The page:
Wednesday, December 5, 2012
Programming involves a particular flavour of problem solving. If you're a beginner trying to get better at it, an educator teaching beginners, or just someone who enjoys thinking about thinking, then I may have just the book for you: Think Like a Programmer from No Starch Press.
This book is, as its subtitle promises, an introduction to creative problem solving. It starts with a chapter on general problem solving techniques such as breaking problems into smaller pieces and looking for answers in what you already know. It then devotes a chapter to solving non-programming problems with code. After that, most of the book covers some of the basic problem types all programmers encounter, including arrays, dynamic memory, class design, recursion, and code reuse. The last chapter summarizes general techniques for thinking like a programmer.
I read this book as someone interested in computer science education, particularly for beginners. But despite the fact that I'm an experienced programmer of ten years, I actually enjoyed reading about things I already know how to do. It ended up being an interesting exercise in thinking about thinking, and it brought my attention back to some of the details about programming that I now take for granted.
The author has an easy-to-understand, approachable, discussion-based style of writing. There is a good progression through topics — as a course instructor, you could certainly mirror the flow of the book even if you didn't want to use it as the official text. The numerous diagrams are clear and genuinely useful. I also love that good programming practices are embedded in the discussion, and that many other aspects of CS (for example, data structures) make an appearance in a natural way.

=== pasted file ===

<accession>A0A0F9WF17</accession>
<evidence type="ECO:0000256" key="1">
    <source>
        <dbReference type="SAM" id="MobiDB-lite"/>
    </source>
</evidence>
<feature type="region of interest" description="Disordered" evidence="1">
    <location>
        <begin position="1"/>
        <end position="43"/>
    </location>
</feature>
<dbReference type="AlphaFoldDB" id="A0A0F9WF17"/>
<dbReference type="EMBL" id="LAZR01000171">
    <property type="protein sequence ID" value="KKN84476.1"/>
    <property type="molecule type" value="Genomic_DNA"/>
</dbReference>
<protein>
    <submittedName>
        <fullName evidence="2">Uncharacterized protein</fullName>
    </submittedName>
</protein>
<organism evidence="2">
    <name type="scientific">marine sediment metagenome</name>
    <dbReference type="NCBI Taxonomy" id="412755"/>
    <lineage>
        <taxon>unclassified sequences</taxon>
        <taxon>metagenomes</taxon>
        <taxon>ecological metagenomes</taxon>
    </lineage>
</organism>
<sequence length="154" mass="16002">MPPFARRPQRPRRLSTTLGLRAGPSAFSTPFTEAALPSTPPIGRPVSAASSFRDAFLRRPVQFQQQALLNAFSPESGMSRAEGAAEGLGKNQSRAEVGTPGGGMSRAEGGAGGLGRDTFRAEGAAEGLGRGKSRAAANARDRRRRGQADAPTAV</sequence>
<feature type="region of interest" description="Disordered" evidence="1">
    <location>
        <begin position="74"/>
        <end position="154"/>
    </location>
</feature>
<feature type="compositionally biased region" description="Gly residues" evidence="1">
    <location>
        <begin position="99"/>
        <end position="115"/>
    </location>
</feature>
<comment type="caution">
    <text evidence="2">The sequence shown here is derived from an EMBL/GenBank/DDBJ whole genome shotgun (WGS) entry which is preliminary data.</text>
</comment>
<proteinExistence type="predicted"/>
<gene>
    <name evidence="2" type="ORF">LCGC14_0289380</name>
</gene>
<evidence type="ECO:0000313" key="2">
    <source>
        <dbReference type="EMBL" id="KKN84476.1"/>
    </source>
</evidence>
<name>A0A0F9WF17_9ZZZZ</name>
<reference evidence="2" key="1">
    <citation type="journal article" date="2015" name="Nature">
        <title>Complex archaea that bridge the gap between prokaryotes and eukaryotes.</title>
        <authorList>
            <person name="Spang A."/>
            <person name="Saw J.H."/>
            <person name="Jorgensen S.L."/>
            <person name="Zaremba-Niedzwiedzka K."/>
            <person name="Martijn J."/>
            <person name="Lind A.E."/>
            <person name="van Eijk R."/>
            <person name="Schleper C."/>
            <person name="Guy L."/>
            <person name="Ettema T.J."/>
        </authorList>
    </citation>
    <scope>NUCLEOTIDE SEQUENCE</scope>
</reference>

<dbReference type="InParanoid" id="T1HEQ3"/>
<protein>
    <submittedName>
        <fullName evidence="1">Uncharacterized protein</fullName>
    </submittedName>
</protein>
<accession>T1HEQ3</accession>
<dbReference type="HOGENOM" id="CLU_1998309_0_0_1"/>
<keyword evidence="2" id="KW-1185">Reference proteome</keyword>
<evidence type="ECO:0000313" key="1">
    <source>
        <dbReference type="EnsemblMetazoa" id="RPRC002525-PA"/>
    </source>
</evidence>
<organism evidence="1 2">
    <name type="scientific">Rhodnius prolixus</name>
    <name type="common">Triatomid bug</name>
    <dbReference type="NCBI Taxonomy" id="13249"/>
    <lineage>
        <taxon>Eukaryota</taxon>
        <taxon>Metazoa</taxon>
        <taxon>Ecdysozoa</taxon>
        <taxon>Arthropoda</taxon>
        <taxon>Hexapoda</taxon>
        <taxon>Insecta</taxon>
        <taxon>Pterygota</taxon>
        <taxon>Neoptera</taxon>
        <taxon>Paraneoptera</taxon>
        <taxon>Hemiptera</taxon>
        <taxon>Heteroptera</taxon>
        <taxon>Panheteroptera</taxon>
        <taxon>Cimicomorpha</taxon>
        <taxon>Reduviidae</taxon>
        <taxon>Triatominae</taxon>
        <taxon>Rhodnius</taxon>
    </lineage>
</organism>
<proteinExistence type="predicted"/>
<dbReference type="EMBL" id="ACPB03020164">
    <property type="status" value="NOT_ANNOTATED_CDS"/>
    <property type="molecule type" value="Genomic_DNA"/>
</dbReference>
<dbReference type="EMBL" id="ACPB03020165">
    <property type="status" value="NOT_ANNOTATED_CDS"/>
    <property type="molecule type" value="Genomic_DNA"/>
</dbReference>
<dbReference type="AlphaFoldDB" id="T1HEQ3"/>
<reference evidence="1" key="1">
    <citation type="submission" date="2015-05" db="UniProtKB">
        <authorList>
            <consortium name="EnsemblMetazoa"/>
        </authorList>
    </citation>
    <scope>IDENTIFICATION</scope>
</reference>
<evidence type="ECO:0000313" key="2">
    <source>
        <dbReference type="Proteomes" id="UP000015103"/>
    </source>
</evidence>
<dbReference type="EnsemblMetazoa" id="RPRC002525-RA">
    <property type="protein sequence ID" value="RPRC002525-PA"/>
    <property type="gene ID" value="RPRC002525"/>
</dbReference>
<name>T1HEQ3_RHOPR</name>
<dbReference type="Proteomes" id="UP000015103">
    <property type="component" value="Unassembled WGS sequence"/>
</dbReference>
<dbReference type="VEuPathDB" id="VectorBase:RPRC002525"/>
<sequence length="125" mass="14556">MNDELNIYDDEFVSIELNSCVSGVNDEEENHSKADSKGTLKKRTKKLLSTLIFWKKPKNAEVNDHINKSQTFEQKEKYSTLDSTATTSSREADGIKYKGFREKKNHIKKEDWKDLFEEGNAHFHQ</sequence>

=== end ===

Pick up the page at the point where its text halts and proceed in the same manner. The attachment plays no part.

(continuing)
One of the chapters I was most curious about is the one on recursion, given how difficult this topic can be to teach. I liked that this topic was introduced with a detailed real-life example of head and tail recursion. I'm not sure if I was never explicitly taught these concepts or if I've come to take them for granted by now, but I have at the very least not thought about the difference in a long time. I appreciated bringing these ideas back to my conscious mind, and felt like the discussion should be helpful to beginners. I also liked the suggestion to solve problems as if there was no recursion, and to just trust the recursive call to do its thing. (Incidentally, you can read this chapter online, where it is offered as a sample.)
There were a few things I didn't like as much, such as the unnecessarily long paragraphs. I also thought some of the sample problems were cliched and rather dull (how many of us actually care about keeping track of student records?). Each chapter begins with a very fast review of relevant C++ syntax, and while I understand why this is done, I find it ends up being too sparse to be useful to anyone who actually needs it.
Probably the thing I struggle with the most is the choice of C++. I actually think C++ is a reasonable early language for computer science majors (at least in terms of what's currently available), and the rationale for choosing it for the book is sound. However, I don't really know of many post-secondary programs that teach C++ first. The problem is that the book would become a lot less relevant after the first course or two in a good CS program since the concepts will already have been covered, but it's difficult to make use of it unless you already know some C++.
Nonetheless, given to a new programmer at the right time, I think the book has the potential to be very valuable. It comes highly recommended in my mind.